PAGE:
As UMBC heads into its 50th year, we’ve been looking back on our tales of grit and moments of greatness. What better time to do that than the Endowed Scholarship Luncheon, a yearly event where donors meet the students who’ve benefited from their contributions? Throughout this spring’s luncheon, speakers stressed the importance of investing in young people, and how education can bring forth greatness from humble beginnings.
Sylvia Brown came from such beginnings in rural Virginia, and said that she wouldn’t have been able to get where she is today – teacher, administrator, philanthropist – without the help of caring parents and teachers in her youth. She’s since dedicated much of her life to ensuring access and opportunities for young people across the Baltimore area. She and her husband Eddie Brown were some of the first donors to invest in the Meyerhoff Scholars Program, and they have provided abundant support to UMBC over the years.
Mrs. Brown spoke of the importance of giving, and said that it fills her with gratitude to see a beneficiary of her gifts turn around to help someone else. As she looked around the room at students sitting with the donors who funded their scholarships, she said, “I think it’s been working.”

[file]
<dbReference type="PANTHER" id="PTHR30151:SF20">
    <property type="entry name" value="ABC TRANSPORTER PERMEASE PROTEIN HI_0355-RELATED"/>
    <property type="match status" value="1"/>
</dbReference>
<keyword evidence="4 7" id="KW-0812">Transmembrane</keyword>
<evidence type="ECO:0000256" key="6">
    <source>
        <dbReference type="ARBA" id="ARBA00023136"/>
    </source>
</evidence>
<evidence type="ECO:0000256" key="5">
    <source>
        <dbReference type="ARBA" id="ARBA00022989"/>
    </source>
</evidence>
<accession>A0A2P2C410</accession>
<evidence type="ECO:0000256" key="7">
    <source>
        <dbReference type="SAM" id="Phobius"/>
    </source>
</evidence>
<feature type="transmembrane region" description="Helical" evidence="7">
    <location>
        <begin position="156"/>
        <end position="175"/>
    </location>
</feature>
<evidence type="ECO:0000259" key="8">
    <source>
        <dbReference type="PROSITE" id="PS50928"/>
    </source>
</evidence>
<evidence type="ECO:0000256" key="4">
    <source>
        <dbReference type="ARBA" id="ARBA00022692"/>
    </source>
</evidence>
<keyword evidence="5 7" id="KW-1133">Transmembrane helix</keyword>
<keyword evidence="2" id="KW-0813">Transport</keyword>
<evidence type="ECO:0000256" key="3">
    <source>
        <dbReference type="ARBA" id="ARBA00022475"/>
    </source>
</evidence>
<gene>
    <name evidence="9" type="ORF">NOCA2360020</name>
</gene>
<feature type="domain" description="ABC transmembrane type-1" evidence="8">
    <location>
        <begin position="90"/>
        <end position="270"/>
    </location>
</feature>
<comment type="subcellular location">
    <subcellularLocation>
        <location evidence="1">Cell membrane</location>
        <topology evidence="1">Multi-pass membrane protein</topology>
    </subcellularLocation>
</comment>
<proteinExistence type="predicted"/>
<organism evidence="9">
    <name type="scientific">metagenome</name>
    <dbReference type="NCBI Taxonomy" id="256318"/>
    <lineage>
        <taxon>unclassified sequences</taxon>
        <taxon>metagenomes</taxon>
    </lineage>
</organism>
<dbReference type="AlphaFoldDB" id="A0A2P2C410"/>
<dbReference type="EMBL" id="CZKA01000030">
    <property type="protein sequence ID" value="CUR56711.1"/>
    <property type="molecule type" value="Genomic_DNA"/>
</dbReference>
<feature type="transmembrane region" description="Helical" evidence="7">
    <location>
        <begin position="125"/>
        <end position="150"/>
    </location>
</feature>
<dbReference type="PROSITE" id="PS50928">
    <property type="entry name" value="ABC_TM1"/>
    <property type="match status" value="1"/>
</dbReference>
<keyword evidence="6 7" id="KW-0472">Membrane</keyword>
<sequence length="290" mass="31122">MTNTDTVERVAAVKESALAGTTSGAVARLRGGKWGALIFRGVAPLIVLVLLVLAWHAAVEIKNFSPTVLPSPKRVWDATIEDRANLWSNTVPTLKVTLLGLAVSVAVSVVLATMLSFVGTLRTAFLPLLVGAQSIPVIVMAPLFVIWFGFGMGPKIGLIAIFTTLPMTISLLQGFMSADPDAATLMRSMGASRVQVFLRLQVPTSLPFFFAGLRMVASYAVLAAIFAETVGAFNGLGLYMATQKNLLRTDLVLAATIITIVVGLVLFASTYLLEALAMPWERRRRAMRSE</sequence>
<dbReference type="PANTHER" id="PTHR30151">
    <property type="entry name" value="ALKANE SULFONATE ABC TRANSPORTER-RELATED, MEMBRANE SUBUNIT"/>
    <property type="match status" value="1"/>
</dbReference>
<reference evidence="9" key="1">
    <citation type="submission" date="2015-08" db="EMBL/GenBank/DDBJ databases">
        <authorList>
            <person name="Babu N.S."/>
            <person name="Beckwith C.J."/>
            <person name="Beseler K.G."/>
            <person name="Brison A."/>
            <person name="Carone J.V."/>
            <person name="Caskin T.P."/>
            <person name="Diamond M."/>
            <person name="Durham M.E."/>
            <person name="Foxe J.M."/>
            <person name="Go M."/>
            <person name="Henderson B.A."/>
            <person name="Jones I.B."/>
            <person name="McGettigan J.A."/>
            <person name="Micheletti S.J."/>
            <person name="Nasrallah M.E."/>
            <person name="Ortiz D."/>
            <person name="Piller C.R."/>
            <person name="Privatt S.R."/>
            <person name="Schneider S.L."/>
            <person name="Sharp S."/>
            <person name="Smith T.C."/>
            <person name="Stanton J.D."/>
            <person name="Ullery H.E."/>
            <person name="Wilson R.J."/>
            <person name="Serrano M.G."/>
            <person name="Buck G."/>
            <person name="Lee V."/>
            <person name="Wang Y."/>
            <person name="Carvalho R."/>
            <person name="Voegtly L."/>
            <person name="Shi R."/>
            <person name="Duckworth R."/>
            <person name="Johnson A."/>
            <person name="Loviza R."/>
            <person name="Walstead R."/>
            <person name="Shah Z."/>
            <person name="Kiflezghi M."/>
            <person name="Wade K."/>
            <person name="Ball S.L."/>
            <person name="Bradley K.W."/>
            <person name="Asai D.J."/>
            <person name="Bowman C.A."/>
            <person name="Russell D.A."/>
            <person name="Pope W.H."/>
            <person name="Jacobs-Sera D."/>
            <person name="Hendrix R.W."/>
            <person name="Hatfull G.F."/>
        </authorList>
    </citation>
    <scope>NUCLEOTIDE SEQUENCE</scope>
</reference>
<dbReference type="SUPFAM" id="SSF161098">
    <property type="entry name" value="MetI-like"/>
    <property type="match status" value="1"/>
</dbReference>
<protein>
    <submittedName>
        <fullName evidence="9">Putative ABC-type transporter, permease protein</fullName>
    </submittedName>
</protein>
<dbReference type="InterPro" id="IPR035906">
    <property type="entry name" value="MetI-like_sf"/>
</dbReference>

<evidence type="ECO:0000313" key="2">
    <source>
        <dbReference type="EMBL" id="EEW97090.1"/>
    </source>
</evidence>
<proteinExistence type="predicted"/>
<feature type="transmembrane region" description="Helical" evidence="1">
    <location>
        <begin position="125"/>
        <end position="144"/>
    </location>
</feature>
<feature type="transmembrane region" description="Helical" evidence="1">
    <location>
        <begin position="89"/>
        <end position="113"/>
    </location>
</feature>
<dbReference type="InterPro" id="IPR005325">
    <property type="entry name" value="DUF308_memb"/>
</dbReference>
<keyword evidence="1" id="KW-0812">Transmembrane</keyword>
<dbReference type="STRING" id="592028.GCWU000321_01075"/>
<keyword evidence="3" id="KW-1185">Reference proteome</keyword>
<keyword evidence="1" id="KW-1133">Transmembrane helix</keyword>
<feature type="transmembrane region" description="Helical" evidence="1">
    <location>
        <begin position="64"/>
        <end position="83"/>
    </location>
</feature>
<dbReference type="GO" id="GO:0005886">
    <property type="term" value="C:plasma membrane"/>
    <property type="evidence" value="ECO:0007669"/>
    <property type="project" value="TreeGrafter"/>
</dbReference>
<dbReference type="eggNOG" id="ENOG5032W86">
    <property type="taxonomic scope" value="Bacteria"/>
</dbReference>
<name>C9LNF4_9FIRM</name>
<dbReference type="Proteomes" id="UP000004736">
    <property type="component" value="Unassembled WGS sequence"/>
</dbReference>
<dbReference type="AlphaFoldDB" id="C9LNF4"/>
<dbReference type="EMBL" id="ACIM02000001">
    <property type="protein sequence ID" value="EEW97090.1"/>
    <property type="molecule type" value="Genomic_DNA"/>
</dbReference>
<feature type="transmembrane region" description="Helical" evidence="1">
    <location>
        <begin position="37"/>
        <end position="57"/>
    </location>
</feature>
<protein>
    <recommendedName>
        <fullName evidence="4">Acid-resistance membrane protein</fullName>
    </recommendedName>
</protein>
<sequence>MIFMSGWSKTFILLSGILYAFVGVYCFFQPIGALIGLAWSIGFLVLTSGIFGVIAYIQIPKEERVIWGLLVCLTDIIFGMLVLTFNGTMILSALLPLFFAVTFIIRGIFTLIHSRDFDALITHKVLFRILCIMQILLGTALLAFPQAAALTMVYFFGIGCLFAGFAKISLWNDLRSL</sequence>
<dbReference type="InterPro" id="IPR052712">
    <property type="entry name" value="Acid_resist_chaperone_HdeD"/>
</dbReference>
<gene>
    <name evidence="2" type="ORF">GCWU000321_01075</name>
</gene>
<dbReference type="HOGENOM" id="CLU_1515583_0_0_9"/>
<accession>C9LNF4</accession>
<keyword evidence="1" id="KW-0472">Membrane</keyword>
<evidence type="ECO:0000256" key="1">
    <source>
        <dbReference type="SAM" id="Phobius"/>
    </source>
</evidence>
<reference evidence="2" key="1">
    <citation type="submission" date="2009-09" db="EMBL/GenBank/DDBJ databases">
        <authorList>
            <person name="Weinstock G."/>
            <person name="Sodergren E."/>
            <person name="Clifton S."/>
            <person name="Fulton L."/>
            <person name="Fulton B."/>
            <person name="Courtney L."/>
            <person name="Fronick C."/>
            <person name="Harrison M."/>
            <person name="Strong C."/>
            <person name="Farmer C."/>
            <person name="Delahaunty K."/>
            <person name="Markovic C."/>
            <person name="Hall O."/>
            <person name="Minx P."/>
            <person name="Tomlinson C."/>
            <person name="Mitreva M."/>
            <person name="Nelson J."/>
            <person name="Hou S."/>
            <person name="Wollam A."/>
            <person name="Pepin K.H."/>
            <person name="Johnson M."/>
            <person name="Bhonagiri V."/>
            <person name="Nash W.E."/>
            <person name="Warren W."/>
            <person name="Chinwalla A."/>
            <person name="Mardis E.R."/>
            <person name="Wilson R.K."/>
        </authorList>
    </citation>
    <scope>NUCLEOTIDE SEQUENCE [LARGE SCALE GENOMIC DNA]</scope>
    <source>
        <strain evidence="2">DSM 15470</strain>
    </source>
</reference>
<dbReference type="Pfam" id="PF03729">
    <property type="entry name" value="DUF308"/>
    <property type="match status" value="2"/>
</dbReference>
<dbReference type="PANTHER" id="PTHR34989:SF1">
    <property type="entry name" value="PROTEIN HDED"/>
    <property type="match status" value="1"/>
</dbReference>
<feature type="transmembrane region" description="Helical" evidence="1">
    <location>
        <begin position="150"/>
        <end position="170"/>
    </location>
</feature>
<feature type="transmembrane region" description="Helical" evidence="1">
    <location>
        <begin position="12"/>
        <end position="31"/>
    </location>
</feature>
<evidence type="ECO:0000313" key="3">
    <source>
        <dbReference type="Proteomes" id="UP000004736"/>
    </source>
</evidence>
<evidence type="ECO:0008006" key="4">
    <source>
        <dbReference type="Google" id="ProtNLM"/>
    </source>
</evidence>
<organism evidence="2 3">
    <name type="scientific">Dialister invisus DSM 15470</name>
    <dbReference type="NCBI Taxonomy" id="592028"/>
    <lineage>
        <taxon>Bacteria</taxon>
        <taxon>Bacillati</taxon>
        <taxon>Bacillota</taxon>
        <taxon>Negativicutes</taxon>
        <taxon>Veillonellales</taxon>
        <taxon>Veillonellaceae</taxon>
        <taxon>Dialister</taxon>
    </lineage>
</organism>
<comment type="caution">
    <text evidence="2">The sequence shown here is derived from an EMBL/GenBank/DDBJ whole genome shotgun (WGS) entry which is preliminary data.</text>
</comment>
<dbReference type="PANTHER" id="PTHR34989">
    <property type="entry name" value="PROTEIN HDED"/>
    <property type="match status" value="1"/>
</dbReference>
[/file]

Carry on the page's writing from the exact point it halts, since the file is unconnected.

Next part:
Jackie Hrabowski, former faculty member at UMBC, current board member at T. Rowe Price, and wife of UMBC President Dr. Freeman Hrabowski, also cited key influences from her childhood on her choice to give back. Her parents were known in their community for their generosity, and she remembered asking her father, as a teenager, why their family had to be the ones to help out all the time.
Her father answered, quite simply, “Because we can.”
The people who have established scholarship funds for UMBC students have done so not out of obligation, but because they could, because they wanted to invest in the success of future generations. Scholarship recipients, in turn, have a habit of paying it forward.
Awardees use their gifts not only to put themselves through school, but to give back to the institution and the community. One such beneficiary is Parker James ’16, health administration and policy, who, as a France-Merrick Fellow and Sondheim Public Affairs Scholar, co-created Students for a Healthy Baltimore, an organization that places undergraduate volunteers at health clinics throughout the city. He says these opportunities have affirmed his commitment to removing barriers to health care access for the underprivileged.
As Vice President of Institutional Advancement Greg Simmons ’04, M.P.P. public policy, put it, stories like these matter, and the establishment of endowed scholarships demonstrates the university’s commitment to elevation. Dr. Hrabowski agreed, citing UMBC’s contribution to the growth of the middle class and to the next generation of leaders.
As Dr. Hrabowski said, if we can do all this in 50 years, imagine where we’re headed next.
— Julia Celtnieks ’13